KABUL, Afghanistan

NATO helicopter crashes, killing 9 service members

A helicopter carrying international troops crashed in a rugged section of southern Afghanistan on Tuesday, killing nine service members in the deadliest such incident in four years for coalition forces.

A “large number” of Americans were among the dead, according to a senior military official in Washington, who spoke on condition of anonymity. The official was not authorized to discuss the matter publicly. One other coalition service member, an Afghan National Army soldier and a U.S. civilian were wounded.

The coalition would not disclose the helicopter’s mission, and the cause of the crash was not immediately clear. NATO said there were no reports of enemy fire in the early morning hours in the Daychopan district of Zabul province, where the crash took place.

However, Taliban spokesman Qari Yousef Ahmadi told The Associated Press by telephone that insurgents shot down the helicopter. The Taliban often exaggerate their claims and sometimes take credit for accidents.

“The Taliban are not involved in this crash at all,” said Mohammad Jan Rasoolyar, a spokesman for the provincial governor in Zabul.


Military chief says violence possible if talks collapse

With an Israeli-Palestinian impasse on settlement construction set to come to a head this weekend, the Israeli military chief said Tuesday that new Palestinian violence could erupt if peace talks collapse.

The Palestinians are threatening to quit the talks unless a 10-month restriction on settlement construction is extended beyond its planned expiration on Sunday. Israel says it cannot be extended, and Prime Minister Benjamin Netanyahu would likely face coalition trouble if he backed down. Netanyahu on Tuesday warned the Hamas movement – which rejects peace with Israel, has controlled the Gaza Strip since 2007, and already carried out one deadly attack this month – against a new round of violence.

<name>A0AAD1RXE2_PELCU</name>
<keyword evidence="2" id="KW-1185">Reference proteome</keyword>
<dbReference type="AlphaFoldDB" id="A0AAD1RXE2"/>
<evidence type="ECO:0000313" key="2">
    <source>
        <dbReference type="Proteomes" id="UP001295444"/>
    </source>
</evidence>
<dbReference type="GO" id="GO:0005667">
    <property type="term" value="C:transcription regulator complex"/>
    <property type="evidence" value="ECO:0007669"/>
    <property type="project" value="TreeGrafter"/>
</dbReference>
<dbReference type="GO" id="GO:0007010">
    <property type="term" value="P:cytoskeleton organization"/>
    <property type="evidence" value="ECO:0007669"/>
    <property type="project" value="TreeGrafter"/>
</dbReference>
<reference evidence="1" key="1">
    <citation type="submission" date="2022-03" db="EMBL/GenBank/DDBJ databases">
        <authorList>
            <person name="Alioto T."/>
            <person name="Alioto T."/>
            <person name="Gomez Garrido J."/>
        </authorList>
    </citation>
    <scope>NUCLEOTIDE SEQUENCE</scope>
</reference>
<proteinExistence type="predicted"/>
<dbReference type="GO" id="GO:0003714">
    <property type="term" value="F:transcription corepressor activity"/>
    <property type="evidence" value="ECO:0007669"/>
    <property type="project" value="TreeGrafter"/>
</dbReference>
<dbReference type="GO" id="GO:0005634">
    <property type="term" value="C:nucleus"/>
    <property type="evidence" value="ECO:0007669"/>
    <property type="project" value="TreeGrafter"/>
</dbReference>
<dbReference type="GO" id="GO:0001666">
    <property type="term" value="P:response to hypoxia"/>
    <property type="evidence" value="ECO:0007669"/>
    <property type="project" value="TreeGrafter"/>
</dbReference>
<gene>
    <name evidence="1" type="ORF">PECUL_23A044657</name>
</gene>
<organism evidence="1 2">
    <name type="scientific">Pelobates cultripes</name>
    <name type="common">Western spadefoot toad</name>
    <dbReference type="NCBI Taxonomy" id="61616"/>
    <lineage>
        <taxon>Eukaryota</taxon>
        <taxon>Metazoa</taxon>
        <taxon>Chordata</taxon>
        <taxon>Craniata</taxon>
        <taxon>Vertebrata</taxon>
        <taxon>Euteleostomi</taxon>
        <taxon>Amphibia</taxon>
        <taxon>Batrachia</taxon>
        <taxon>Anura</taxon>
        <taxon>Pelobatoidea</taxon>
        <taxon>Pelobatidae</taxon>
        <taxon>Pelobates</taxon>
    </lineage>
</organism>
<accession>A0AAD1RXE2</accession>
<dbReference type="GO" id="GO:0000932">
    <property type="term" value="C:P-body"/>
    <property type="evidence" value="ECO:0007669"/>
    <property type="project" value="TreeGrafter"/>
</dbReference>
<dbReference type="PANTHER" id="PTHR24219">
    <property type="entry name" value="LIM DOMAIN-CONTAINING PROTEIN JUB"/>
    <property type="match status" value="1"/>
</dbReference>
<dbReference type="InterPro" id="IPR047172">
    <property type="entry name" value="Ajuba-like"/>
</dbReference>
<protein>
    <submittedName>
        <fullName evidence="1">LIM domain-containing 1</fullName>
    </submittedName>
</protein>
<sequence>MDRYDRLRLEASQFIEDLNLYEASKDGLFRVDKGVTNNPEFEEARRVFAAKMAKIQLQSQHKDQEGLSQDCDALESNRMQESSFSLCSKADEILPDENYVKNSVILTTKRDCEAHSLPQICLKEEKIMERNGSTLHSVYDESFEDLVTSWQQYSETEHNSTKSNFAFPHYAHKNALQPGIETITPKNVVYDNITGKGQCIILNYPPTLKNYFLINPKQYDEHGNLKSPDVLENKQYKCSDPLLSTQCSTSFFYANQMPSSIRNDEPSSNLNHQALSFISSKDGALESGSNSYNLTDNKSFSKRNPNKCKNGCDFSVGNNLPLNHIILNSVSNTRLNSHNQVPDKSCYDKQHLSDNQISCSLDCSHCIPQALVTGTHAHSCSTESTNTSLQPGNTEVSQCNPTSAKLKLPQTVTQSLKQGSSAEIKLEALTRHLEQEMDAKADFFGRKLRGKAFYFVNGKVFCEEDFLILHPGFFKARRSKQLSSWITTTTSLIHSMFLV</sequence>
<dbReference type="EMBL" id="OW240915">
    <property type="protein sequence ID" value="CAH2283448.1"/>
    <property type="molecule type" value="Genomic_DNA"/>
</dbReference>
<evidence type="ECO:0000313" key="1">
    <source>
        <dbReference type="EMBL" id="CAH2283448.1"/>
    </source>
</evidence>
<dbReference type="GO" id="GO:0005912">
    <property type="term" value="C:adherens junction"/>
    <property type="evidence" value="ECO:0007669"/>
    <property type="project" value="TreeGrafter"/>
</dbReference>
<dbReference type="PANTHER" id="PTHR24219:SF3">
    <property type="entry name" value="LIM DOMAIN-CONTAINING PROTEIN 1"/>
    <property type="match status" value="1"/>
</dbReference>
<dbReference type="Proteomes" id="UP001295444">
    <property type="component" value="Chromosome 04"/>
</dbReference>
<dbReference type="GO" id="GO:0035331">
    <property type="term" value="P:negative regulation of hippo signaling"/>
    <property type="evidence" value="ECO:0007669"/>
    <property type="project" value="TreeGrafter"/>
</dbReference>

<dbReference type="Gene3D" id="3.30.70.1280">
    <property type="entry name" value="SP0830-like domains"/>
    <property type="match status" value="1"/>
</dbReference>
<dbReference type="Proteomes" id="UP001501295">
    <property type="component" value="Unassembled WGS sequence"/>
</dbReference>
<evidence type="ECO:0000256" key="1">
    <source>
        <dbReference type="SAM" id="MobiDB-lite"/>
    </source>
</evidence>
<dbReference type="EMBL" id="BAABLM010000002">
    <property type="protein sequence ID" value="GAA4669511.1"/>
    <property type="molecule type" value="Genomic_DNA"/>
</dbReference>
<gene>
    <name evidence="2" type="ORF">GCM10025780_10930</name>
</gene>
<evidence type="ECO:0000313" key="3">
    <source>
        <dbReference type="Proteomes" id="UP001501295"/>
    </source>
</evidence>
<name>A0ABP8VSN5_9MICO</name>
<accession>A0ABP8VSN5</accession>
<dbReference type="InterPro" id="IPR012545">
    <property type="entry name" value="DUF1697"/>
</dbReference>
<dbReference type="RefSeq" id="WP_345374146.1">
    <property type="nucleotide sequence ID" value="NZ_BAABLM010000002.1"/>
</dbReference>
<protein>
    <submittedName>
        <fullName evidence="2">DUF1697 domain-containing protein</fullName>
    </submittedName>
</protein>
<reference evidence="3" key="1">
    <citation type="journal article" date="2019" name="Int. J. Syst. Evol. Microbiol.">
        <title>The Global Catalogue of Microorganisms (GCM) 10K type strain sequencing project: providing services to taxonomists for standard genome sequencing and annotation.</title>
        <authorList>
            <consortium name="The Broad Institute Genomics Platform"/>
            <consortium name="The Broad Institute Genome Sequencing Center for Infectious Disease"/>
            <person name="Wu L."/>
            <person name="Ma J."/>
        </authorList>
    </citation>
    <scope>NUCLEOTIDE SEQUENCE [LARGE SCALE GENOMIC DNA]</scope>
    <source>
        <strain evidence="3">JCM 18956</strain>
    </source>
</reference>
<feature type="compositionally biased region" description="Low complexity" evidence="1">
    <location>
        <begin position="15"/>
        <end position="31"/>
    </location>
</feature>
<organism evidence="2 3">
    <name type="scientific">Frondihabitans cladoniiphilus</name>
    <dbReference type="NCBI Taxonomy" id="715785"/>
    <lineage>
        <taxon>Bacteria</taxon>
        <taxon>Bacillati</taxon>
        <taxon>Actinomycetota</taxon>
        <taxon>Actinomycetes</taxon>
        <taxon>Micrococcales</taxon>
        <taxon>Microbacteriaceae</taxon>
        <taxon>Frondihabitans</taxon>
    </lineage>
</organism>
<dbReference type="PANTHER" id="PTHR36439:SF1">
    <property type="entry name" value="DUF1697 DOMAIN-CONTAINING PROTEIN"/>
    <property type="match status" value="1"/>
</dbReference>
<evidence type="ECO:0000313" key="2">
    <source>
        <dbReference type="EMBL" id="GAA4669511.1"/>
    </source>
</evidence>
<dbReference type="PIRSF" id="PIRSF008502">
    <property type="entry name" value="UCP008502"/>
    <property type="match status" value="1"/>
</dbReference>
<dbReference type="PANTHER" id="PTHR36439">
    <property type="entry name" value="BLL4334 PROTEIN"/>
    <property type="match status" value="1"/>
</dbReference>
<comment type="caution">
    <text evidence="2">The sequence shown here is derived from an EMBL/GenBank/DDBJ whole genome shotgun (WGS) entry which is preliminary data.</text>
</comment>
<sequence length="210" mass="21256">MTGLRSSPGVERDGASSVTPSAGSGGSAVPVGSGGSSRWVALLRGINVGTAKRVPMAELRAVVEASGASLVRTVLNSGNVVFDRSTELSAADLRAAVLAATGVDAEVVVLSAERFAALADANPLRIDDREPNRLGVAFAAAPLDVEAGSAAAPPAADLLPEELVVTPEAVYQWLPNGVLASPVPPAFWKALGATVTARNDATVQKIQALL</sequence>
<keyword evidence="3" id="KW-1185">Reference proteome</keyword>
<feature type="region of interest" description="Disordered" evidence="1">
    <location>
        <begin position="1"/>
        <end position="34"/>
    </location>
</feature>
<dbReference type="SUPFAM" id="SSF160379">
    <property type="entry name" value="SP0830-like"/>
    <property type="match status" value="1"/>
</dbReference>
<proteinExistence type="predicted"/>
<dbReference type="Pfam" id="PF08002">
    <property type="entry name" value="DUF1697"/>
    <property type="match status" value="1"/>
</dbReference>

SAN JUAN, Puerto Rico

Water temperature may kill corals in Caribbean

Caribbean corals are being exposed to water temperatures higher than those reported during a record bleaching period five years ago and could start dying in the coming weeks, scientists said in San Juan, Puerto Rico. The warning comes after islands entered the warmest month of the year for water temperatures, which means the problem is just starting, said C. Mark Eakin, coordinator for the National Oceanic and Atmospheric Administration’s Coral Reef Watch network.

“I would love for the forecast to be wrong,” he said. “But the potential for bleaching this year is higher than in 2005.”

When corals are exposed to very warm water, they either expel or consume the colorful algae they host, which leads to the bleached color. If the stress is not too severe and decreases in time, the affected corals can regain their symbiotic algae. But if the stress is prolonged and the algae populations do not recover, the coral host eventually dies.


Bridge collapse hampers preparations for games

Less than two weeks before it begins, one of the world’s biggest sports events is in jeopardy as organizers struggle to cope with unfinished buildings, a filthy athletes’ village called “unfit for human habitation,” a bridge collapse, concerns over security and corruption, and an outbreak of dengue fever in New Delhi. The last-minute preparations for the Commonwealth Games are highlighting the problems in the developing nation of more than 1 billion people that is still plagued by vast areas of poverty. The latest blow came Tuesday, with the collapse of a footbridge being built to connect the main stadium to a parking lot. Police said 23 construction workers were injured, five seriously.